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Jul 07 2019

CO2 Is Greening the Planet

Whether higher CO2 levels are more a cause or an effect of warmer temperatures is still debated. What we do know is that higher CO2 levels benefit humanity by benefiting plants. This is one reason the use of fossil fuels is inversely correlated with global poverty. CO2 is greening the planet.

Via Watts Up With That:

In 2016 a paper was published by 32 authors from 24 institutions in eight countries that analysed satellite data and concluded that there had been a roughly 14% increase in green vegetation over 30 years. The study attributed 70% of this increase to the extra carbon dioxide in the atmosphere. The lead author on the study, Zaichun Zhu of Beijing University, says this is equivalent to adding a new continent of green vegetation twice the size of the mainland United States.

Global greening has affected all ecosystems – from arctic tundra to coral reefs to plankton to tropical rain forests – but shows up most strongly in arid places like the Sahel region of Africa, where desertification has largely now reversed. This is because plants lose less water in the process of absorbing carbon dioxide if the concentration of carbon dioxide is higher.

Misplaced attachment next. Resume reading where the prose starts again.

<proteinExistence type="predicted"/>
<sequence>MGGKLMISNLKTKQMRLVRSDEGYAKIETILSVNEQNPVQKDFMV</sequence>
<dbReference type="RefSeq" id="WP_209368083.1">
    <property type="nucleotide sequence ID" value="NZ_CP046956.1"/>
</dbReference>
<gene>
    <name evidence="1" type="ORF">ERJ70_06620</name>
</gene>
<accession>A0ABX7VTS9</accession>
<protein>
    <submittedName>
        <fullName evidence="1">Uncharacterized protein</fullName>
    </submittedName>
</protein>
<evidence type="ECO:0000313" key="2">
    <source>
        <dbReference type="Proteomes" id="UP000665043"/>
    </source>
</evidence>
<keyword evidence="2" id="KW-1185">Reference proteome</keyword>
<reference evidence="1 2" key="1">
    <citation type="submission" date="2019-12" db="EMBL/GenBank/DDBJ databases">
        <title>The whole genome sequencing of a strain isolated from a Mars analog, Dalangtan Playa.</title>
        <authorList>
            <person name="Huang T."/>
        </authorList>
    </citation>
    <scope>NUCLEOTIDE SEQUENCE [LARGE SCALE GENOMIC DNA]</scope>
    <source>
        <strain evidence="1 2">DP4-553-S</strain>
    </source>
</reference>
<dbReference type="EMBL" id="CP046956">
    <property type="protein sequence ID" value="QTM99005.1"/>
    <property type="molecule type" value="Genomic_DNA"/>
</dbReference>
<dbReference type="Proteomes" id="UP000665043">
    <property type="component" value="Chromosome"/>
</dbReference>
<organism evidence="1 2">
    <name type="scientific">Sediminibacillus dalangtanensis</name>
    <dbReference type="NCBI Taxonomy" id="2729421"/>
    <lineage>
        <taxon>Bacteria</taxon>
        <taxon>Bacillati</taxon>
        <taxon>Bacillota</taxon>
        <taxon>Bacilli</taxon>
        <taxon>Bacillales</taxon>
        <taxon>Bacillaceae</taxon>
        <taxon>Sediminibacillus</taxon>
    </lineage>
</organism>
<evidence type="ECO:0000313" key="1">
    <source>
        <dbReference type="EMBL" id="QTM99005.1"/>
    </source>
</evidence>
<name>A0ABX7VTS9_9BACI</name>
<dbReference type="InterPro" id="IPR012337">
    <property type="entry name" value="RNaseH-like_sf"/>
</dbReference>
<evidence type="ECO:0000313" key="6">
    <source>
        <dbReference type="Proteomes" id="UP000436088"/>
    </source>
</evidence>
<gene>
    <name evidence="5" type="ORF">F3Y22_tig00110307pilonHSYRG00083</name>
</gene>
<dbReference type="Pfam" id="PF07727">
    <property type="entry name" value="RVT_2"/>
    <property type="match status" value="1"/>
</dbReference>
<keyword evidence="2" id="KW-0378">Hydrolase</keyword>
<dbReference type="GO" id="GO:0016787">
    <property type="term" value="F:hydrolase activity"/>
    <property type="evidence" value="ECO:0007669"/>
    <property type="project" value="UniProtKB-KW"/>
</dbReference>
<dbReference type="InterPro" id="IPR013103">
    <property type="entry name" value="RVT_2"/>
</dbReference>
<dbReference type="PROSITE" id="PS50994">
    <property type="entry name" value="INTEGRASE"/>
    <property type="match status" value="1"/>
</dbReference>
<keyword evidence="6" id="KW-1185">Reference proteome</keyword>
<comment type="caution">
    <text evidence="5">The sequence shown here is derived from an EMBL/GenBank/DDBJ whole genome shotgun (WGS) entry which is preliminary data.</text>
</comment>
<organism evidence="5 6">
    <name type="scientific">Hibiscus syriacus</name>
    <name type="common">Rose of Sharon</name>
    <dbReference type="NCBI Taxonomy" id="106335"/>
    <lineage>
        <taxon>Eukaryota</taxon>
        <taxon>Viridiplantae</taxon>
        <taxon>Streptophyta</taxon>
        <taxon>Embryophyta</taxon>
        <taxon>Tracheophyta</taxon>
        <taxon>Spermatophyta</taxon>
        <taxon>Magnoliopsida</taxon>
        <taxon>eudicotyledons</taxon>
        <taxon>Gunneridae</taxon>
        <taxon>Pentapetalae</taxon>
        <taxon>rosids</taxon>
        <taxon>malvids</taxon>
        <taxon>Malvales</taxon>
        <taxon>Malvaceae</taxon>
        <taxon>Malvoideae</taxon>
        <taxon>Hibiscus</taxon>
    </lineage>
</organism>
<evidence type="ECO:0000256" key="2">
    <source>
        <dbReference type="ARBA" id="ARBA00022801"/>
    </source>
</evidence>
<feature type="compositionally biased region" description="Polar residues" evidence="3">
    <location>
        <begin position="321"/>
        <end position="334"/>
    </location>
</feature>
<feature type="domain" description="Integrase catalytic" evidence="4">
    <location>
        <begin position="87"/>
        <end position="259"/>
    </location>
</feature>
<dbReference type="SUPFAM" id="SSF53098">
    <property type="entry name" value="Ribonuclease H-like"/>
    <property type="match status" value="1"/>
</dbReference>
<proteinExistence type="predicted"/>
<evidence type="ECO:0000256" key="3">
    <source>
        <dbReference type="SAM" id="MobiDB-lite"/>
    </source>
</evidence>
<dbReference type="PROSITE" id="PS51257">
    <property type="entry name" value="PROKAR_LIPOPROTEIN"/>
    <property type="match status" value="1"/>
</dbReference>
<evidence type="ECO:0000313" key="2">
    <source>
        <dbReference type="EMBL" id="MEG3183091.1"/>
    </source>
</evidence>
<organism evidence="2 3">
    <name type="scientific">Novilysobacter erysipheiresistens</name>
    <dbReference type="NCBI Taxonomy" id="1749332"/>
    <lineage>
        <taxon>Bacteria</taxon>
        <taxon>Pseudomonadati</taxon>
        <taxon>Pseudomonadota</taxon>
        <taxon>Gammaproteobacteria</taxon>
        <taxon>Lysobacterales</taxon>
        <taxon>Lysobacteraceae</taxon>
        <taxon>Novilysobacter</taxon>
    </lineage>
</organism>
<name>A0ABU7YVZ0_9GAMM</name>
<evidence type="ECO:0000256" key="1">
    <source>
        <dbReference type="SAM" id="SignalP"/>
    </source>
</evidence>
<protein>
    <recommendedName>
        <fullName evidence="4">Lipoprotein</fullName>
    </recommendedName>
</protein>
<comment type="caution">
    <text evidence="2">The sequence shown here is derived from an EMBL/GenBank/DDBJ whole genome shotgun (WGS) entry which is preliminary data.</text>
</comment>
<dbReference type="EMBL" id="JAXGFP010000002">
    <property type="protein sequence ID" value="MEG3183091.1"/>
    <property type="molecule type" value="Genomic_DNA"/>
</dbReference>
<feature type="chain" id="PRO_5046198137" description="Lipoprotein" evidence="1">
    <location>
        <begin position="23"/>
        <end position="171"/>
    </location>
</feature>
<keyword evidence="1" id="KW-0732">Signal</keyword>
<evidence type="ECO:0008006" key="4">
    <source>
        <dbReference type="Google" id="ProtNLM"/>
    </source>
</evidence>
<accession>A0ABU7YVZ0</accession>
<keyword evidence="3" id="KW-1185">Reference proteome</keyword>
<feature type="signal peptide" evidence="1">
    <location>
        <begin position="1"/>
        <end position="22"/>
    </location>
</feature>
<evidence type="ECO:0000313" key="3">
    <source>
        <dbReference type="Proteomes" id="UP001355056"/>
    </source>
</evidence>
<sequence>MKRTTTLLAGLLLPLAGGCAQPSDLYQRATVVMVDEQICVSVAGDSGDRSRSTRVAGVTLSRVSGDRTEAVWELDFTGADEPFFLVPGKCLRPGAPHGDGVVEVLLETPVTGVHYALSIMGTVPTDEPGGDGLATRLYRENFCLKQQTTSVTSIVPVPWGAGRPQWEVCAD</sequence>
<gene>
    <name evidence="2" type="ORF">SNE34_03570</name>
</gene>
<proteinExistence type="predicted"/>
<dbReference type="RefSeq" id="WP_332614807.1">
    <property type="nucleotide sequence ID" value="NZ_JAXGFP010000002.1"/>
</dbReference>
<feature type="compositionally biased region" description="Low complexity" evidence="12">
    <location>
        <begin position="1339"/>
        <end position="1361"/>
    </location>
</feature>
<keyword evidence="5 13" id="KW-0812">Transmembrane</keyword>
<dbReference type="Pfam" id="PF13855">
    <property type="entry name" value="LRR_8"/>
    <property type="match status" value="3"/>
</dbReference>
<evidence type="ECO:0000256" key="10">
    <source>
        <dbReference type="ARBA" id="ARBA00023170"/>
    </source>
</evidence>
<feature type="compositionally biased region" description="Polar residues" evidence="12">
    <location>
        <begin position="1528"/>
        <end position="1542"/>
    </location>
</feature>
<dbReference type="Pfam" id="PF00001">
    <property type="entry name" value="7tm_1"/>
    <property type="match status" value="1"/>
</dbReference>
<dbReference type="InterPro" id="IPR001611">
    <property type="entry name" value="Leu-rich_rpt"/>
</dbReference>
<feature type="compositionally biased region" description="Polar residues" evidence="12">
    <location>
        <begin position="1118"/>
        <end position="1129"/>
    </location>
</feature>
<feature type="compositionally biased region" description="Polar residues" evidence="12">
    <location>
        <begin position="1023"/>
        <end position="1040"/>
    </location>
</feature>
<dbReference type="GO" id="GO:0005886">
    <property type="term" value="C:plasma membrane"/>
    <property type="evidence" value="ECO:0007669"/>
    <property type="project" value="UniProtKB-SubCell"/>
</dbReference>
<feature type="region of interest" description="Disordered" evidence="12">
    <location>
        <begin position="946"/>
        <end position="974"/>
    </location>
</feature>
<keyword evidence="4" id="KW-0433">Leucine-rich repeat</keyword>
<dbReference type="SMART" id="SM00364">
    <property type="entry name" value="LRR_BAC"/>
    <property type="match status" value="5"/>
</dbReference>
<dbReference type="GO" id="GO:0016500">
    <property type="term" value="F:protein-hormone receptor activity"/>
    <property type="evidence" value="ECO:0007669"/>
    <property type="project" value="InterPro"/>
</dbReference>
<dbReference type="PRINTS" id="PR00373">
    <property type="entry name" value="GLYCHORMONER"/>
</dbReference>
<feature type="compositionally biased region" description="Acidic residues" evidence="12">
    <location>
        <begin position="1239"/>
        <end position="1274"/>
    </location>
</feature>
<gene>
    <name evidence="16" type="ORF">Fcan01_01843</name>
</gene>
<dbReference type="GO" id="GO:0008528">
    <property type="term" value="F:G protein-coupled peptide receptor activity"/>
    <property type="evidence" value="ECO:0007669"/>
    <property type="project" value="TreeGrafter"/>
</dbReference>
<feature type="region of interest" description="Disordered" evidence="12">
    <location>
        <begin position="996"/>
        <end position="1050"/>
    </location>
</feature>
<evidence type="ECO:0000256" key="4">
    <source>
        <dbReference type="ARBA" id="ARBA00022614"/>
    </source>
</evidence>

If it turns out that CO2 really does measurably increase temperature, this too will contribute to the availability of food, freeing up farmland that is currently buried under ice. In warmer times, Scandinavians farmed Greenland. It got its name from the lushness that characterized this vast tract of land before global cooling set in.

The benefits of CO2 are hardly unknown:

Thousands of experiments have been conducted over many years in which levels of CO2 had been increased over crops or wild ecosystems and boosted their growth. The owners of commercial greenhouses usually pump CO2 into the air to speed up the growth of plants. CO2 is plant food.

More plant life benefits mankind and wildlife alike. The problem is, it does not benefit authoritarian leftists, who cherish a pretext to assert control over energy and transportation.

On a tip from Occam’s Stubble.




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